Logic: Language and Information

Subject UNIB10002 (2014)

Note: This is an archived Handbook entry from 2014.

Credit Points: 12.50
Level: 1 (Undergraduate)
Dates & Locations:

This subject has the following teaching availabilities in 2014:

Semester 1, Parkville - Taught on campus.
Pre-teaching Period Start not applicable
Teaching Period not applicable
Assessment Period End not applicable
Last date to Self-Enrol not applicable
Census Date not applicable
Last date to Withdraw without fail not applicable

Timetable can be viewed here. For information about these dates, click here.
Time Commitment: Contact Hours: 2 x 1-hour lectures each week and 1 x 2-hours workshops for 11 weeks.
Total Time Commitment:

an average of 8 hours each week; total 102 hours





Recommended Background Knowledge:


Non Allowed Subjects:


Core Participation Requirements:

For the purposes of considering request for Reasonable Adjustments under the disability Standards for Education (Cwth 2005), and Students Experiencing Academic Disadvantage Policy, academic requirements for this subject are articulated in the Subject Description, Subject Objectives, Generic Skills and Assessment Requirements of this entry.The University is dedicated to provide support to those with special requirements. Further details on the disability support scheme can be found at the Disability Liaison Unit website: http://www.services.unimelb.edu.au/disability/


Prof Greg Restall


Professor Greg Restall


Subject Overview:

Information is everywhere: in our words and our world, our thoughts and our theories, our devices and our databases. Logic is the study of that information: the features it has, how it's represented, and how we can manipulate it. Learning logic helps you formulate and answer questions about information:

* Does this hypothesis clash with the evidence we have or is it consistent with the evidence?

* Is this argument watertight, or do we need to add more to make the conclusion to really follow from the premises?

* Do these two sentences say the same things in different ways, or do they say something subtly different?

* Is this information belong to in my database, and what procedure could we use to get the answer quickly?

* Is there a more cost-effective design for this digital circuit? And how can we specify what the circuit is meant to do so we could check that this design does what we want?

These are questions about Logic. When you learn logic you'll learn to recognise patterns of information and the way it can be represented. These skills are used whether we're dealing with theories, databases, digital circuits, meaning in language, or mathematical reasoning, and they will be used in the future in ways we haven't yet imagined.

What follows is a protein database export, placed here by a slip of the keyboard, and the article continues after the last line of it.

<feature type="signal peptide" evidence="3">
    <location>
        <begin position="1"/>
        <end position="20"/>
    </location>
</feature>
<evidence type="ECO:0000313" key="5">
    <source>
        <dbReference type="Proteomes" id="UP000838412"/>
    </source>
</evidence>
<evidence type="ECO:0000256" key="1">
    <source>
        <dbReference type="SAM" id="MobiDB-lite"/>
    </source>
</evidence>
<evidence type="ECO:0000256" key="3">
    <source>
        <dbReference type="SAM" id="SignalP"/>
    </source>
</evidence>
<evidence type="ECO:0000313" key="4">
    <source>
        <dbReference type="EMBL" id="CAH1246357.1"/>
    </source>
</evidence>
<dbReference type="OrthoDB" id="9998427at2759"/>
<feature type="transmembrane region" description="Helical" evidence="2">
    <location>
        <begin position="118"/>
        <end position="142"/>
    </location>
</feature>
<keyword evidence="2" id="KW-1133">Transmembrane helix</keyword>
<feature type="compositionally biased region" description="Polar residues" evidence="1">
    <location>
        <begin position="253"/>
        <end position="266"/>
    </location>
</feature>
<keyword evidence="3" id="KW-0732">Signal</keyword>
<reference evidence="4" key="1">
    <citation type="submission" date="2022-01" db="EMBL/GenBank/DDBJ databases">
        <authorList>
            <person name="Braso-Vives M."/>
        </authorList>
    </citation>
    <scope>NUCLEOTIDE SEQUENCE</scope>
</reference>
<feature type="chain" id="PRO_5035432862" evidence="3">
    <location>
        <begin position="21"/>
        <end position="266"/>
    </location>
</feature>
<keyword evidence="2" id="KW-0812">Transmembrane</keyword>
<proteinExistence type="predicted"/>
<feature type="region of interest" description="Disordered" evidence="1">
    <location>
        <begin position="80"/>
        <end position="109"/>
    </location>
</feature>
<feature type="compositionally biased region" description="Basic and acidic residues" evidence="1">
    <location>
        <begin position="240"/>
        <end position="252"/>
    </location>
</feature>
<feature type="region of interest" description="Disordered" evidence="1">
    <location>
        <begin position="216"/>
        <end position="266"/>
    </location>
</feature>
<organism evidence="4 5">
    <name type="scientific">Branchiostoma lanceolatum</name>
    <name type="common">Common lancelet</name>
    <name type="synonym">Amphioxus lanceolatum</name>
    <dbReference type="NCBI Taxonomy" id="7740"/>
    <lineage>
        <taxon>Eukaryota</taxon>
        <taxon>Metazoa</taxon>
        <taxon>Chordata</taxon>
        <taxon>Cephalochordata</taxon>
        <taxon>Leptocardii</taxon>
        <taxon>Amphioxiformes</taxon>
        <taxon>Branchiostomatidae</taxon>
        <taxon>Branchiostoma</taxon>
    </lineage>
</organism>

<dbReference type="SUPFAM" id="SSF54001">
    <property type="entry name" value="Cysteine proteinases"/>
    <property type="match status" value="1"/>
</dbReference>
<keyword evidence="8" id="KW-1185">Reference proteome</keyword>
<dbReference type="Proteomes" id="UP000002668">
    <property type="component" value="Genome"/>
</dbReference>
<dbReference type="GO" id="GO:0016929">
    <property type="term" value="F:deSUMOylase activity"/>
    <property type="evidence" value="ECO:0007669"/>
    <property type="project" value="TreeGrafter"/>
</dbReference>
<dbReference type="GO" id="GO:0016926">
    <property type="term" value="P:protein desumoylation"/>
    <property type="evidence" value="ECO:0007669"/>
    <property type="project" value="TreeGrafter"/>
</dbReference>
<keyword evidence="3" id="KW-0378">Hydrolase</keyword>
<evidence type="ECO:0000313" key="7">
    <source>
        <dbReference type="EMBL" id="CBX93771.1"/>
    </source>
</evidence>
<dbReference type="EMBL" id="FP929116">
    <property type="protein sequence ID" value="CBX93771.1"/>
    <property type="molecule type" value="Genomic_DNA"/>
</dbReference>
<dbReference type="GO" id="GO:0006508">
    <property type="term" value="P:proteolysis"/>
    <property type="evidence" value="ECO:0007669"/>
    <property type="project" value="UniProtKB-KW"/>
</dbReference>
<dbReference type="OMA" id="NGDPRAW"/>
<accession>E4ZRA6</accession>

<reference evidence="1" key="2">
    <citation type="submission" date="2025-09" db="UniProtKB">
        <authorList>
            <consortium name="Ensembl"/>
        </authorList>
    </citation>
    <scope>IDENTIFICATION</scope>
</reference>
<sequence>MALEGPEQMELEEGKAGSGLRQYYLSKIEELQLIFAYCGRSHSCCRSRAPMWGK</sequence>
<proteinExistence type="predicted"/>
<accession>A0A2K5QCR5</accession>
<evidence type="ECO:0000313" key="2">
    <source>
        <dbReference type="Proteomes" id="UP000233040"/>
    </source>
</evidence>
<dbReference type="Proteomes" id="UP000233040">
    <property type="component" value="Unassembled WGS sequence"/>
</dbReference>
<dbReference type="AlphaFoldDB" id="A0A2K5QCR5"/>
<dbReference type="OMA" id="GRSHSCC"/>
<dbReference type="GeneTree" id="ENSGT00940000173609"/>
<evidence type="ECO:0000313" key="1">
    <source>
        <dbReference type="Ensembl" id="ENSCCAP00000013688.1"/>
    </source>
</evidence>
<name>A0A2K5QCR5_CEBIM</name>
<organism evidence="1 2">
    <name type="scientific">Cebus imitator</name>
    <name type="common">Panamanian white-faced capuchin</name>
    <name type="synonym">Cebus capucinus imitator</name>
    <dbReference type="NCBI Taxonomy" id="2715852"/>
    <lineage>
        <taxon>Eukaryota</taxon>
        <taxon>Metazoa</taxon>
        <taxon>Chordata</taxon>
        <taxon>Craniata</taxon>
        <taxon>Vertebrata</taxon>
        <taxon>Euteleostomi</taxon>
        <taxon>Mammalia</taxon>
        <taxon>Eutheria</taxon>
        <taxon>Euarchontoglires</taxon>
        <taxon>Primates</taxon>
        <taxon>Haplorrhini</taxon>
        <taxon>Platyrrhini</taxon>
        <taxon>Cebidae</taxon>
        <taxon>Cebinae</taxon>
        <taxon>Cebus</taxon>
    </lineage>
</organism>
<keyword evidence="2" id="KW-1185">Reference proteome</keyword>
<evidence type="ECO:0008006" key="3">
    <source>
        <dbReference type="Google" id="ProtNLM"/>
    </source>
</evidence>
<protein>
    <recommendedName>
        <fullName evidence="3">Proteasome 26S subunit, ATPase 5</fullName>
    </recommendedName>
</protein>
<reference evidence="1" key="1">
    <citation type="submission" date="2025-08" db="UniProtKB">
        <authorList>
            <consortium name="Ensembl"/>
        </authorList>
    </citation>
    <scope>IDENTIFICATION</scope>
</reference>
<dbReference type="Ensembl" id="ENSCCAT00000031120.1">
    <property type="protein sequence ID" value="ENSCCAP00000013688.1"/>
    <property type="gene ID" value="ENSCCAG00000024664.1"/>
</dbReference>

If you take this subject, you will learn how to use the core tools in logic: the idea of a formal language, which gives us a way to talk about logical structure; and we'll introduce and explain the central logical concepts such as consistency and validity; models; and proofs in propositional and predicate logic. But you won't just learn concepts and tools. We will also explore how these techniques connect with problems in linguistics, computer science, electronic engineering, mathematics and philosophy.

Learning Outcomes:

Students who successfully complete this subject will have:

  • examined critically, synthesised and evaluated knowledge across a broad range of disciplines
  • expanded their analytical and cognitive skills through learning experiences in diverse subjects
  • the capacity to participate fully in collaborative learning and to confront unfamiliar problems

Homework tasks equivalent to 1,000 words 15% (completed throughout the semester ). Two group work project tasks, one completed mid-semester and one completed at the end of semester 20%. A written test 10% (mid-semester). workshop participation 5%. and a 3 hour written exam 50% (examination period).

This subject has a minimum hurdle requirement of 75% workshop attendance. Regular participation in workshops is required. Assessment submitted late without an approved extension will be penalised at 10% per day. After 5 working days, late assessment without an approved extension will not be marked. In-class tasks missed without approval will not be marked. All pieces of written work must be submitted to pass this subject.

Prescribed Texts:

Greg Restall, Logic (Routledge 2006). A collection of other texts will be made available online.

Breadth Options:

This subject potentially can be taken as a breadth subject component for the following courses:

You should visit learn more about breadth subjects and read the breadth requirements for your degree, and should discuss your choice with your student adviser, before deciding on your subjects.

Fees Information: Subject EFTSL, Level, Discipline & Census Date
Generic Skills:

Upon completion of this subject, students should:

  • Be able to think critically and to organise information in clear and precise ways
  • Have developed analytical skills through participation in lecture, tutorial and other assignments
  • Have improved skills in formal reasoning
  • Have developed an appreciation of and a familiarity with cross-disciplinary techniques
  • Have developed experience and skills in working in a group
Links to further information: http://www.philosophy.unimelb.edu.au/courses/undergrad/breadth.html
Related Breadth Track(s): Logic, meaning and computation

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